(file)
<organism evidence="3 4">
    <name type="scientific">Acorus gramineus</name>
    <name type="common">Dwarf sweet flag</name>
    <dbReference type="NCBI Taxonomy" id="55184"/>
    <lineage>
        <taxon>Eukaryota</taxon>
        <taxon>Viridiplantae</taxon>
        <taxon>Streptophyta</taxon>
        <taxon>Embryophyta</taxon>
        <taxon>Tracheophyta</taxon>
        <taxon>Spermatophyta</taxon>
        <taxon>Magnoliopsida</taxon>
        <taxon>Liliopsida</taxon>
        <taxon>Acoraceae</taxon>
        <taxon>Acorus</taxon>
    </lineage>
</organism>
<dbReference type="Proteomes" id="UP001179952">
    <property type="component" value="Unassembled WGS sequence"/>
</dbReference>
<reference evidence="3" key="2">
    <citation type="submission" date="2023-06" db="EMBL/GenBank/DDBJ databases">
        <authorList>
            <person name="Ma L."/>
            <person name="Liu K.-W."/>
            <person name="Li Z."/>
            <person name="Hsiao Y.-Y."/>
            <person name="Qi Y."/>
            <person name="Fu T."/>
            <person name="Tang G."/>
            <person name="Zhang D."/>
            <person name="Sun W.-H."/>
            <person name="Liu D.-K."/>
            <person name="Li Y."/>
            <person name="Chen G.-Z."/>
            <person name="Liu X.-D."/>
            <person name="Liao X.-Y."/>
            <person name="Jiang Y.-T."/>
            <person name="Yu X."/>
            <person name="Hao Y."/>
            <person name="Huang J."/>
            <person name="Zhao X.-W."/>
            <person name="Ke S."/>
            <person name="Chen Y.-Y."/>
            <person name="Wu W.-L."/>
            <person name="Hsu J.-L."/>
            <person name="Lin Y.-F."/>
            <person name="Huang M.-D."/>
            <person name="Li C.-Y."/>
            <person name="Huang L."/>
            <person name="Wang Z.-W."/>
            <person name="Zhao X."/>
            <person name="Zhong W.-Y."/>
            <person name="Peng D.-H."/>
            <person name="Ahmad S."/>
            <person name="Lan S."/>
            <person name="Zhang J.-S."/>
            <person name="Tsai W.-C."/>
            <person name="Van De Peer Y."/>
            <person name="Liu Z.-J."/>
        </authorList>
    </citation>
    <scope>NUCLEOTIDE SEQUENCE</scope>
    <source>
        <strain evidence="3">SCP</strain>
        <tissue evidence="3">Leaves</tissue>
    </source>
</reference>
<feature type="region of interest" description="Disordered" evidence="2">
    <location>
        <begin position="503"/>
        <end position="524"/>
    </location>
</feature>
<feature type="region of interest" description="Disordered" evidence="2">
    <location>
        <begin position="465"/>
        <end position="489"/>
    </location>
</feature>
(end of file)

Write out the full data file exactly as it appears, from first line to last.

<organism evidence="3 4">
    <name type="scientific">Acorus gramineus</name>
    <name type="common">Dwarf sweet flag</name>
    <dbReference type="NCBI Taxonomy" id="55184"/>
    <lineage>
        <taxon>Eukaryota</taxon>
        <taxon>Viridiplantae</taxon>
        <taxon>Streptophyta</taxon>
        <taxon>Embryophyta</taxon>
        <taxon>Tracheophyta</taxon>
        <taxon>Spermatophyta</taxon>
        <taxon>Magnoliopsida</taxon>
        <taxon>Liliopsida</taxon>
        <taxon>Acoraceae</taxon>
        <taxon>Acorus</taxon>
    </lineage>
</organism>
<dbReference type="Proteomes" id="UP001179952">
    <property type="component" value="Unassembled WGS sequence"/>
</dbReference>
<reference evidence="3" key="2">
    <citation type="submission" date="2023-06" db="EMBL/GenBank/DDBJ databases">
        <authorList>
            <person name="Ma L."/>
            <person name="Liu K.-W."/>
            <person name="Li Z."/>
            <person name="Hsiao Y.-Y."/>
            <person name="Qi Y."/>
            <person name="Fu T."/>
            <person name="Tang G."/>
            <person name="Zhang D."/>
            <person name="Sun W.-H."/>
            <person name="Liu D.-K."/>
            <person name="Li Y."/>
            <person name="Chen G.-Z."/>
            <person name="Liu X.-D."/>
            <person name="Liao X.-Y."/>
            <person name="Jiang Y.-T."/>
            <person name="Yu X."/>
            <person name="Hao Y."/>
            <person name="Huang J."/>
            <person name="Zhao X.-W."/>
            <person name="Ke S."/>
            <person name="Chen Y.-Y."/>
            <person name="Wu W.-L."/>
            <person name="Hsu J.-L."/>
            <person name="Lin Y.-F."/>
            <person name="Huang M.-D."/>
            <person name="Li C.-Y."/>
            <person name="Huang L."/>
            <person name="Wang Z.-W."/>
            <person name="Zhao X."/>
            <person name="Zhong W.-Y."/>
            <person name="Peng D.-H."/>
            <person name="Ahmad S."/>
            <person name="Lan S."/>
            <person name="Zhang J.-S."/>
            <person name="Tsai W.-C."/>
            <person name="Van De Peer Y."/>
            <person name="Liu Z.-J."/>
        </authorList>
    </citation>
    <scope>NUCLEOTIDE SEQUENCE</scope>
    <source>
        <strain evidence="3">SCP</strain>
        <tissue evidence="3">Leaves</tissue>
    </source>
</reference>
<feature type="region of interest" description="Disordered" evidence="2">
    <location>
        <begin position="503"/>
        <end position="524"/>
    </location>
</feature>
<feature type="region of interest" description="Disordered" evidence="2">
    <location>
        <begin position="465"/>
        <end position="489"/>
    </location>
</feature>